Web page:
The Hippo


May 27, 2020








Meet Jane Yolen and Heidi Stemple

Where: MainStreet BookEnds, 16 E. Main St., Warner, 456-2700,
When: Friday, Dec. 4, at 3:30 p.m.

All in the family
Jane Yolen, Heidi Stemple take on Warner

By Kelly Sennott

Massachusetts author Jane Yolen is most famous for solo titles like Owl Moon and The Devil’s Arithmetic, but today she does a lot of writing with her now-grown children Heidi, Adam and Jason Stemple.

This year, she completed two major projects with her kids. One was You Nest Here With Me, written with Heidi Stemple and illustrated by Melissa Sweet. Another, with contributions from all Stemple kids, was Animal Stories, which contained tales about animals like Balto the Alaska sled dog and  Greyfriars Bobby.
“It’s wonderful writing with my kids because it’s added another level to our relationship. When we’re tired of saying, ‘How are the kids doing?’ and ‘Did you get over your cold?’ … there’s this other thing always going on,” Yolen said during a phone interview with Heidi Stemple last week. “When they each came into this part of the business, I was thrilled. I only wish their dad was still alive to see how well they’re doing.”
Mother and daughter of this writing family visit MainStreet BookEnds Friday, Dec. 4, to talk about some of their more recent and famous works. Shop owner Katharine Nevins was more than happy when they reached out; she remembers their last visit, in 2002, when they read Owl Moon to a crowd of kids, who were mesmerized by the tale about a girl and her father crunching through cold woods at night to go owling. At the end of the reading, Yolen’s husband, David Stemple, performed an owl call from the back of the room. 
“The reason we did that — brought the entire family — is because the entire family is part of Owl Moon,” Yolen said. “Heidi is the child in Owl Moon and my husband was Pa in Owl Moon.”
Yolen said theirs is also a birding family, thanks to her late husband. He really did bring the kids out owling when they were young, and the critters, not coincidentally, made their way into many of Yolen’s children’s books, alongside her dinosaurs, unicorns, monsters and historical characters. Heidi Stemple still organizes a team for the Audubon’s annual Christmas Bird Count, waking up at midnight and counting until sunrise. Her record is 67.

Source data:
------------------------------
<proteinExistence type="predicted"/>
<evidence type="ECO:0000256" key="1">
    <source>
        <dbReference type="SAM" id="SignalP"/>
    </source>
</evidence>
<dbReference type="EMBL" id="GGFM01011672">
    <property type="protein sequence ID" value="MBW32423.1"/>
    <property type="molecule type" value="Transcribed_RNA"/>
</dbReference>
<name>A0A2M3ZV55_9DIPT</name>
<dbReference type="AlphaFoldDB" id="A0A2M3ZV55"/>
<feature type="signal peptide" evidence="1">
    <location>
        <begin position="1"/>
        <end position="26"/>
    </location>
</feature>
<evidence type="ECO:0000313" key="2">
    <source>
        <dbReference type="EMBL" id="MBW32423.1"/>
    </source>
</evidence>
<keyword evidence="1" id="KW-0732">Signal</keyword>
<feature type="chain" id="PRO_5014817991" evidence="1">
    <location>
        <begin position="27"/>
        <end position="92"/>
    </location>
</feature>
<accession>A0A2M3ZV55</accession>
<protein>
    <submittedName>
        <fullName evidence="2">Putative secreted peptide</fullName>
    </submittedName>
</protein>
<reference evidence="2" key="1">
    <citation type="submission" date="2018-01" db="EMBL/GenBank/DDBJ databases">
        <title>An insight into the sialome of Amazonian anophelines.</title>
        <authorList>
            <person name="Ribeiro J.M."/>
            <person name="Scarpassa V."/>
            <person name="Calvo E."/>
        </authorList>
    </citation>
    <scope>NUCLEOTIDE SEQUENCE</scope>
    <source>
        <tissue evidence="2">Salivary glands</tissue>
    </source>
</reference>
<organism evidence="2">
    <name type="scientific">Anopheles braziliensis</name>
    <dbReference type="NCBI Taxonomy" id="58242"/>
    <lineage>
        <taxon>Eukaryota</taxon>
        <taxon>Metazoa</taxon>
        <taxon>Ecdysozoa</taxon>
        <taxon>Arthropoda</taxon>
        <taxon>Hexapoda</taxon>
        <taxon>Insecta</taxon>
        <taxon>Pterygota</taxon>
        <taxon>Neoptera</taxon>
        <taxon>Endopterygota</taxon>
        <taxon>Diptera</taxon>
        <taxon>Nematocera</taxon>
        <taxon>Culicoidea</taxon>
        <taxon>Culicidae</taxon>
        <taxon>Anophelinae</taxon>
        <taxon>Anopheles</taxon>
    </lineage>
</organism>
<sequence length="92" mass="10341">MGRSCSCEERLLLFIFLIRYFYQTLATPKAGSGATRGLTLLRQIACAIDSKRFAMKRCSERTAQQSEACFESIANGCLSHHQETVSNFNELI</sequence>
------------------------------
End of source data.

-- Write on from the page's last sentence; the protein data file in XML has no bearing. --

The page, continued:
“I’m willing to make hot chocolate or coffee, but I’m not willing to go out with them,” Yolen said. “[David] grew up in West Virginia, and I grew up in New York, where the birds are pigeons.”
Nevins said she received positive reactions when she announced Yolen and her daughter would be coming to town again, among teachers especially; lots of their books are history-based and educational, ideal for today’s Common Core standards. One of Heidi Semple’s favorite collaborative series was Unsolved Mysteries from History, which told of the Wolf Girls and the Salem Witch Trials and enabled her to tap into her past career as a private investigator. Another series that just came out in paperback, Bad Girls, is an encyclopedia of felonious females from history.
Of course, Yolen’s most famous title — The Devil’s Arithmetic — is a fictional tale about the Holocaust, as is her Briar Rose. (She once told a friend, “If I ever write another Holocaust novel, you have permission to slap me in the face.” She’s in the midst of another called House of Candy.) But making books classroom-ready isn’t the goal.
“If you write a book specifically as classroom material ... it’s going to be dry and pedantic. We want to tell the best story possible,” Heidi Stemple said.
Though all the kids eventually joined the family business in some way or another, it was a gradual process. Heidi Stemple waited until she was pregnant with her daughter, Madison, who’s now 20. As a kid, she was resistant, tired of being asked, ‘Are you going to be a writer when you grow up too?’ Instead, she became a parole officer, then a private investigator. 
Next in line to take up the trade was Adam, formerly a musician, whom Yolen has written 10 music books with. 
“We started writing some short stories together because we read the same kinds of fantasy and science fiction. He called me up and said, ‘I’m not making enough  money as a musician, but I’ve finally figured out what I want to do.’ I said good, go back to school, get a degree, go into finance. He said, ‘I’m going to be a novelist,’ and I thought, oh God,” Yolen said.
Jason Stemple, more of a “Stemple” than a “Yolen,” became the naturalist of the group and participates mostly through wildlife photography.
Mother and daughter live next door to one another now, and when they drive up to Warner, they’ll stop in New London to see Tomie dePaola, followed by a Maine event, where they’ll see illustrator Melissa Sweet. Afterward, they’ll return home, and Yolen will continue writing with her kids.
“I find it engaging and energizing and I wouldn’t give it up for anything,” she said. 

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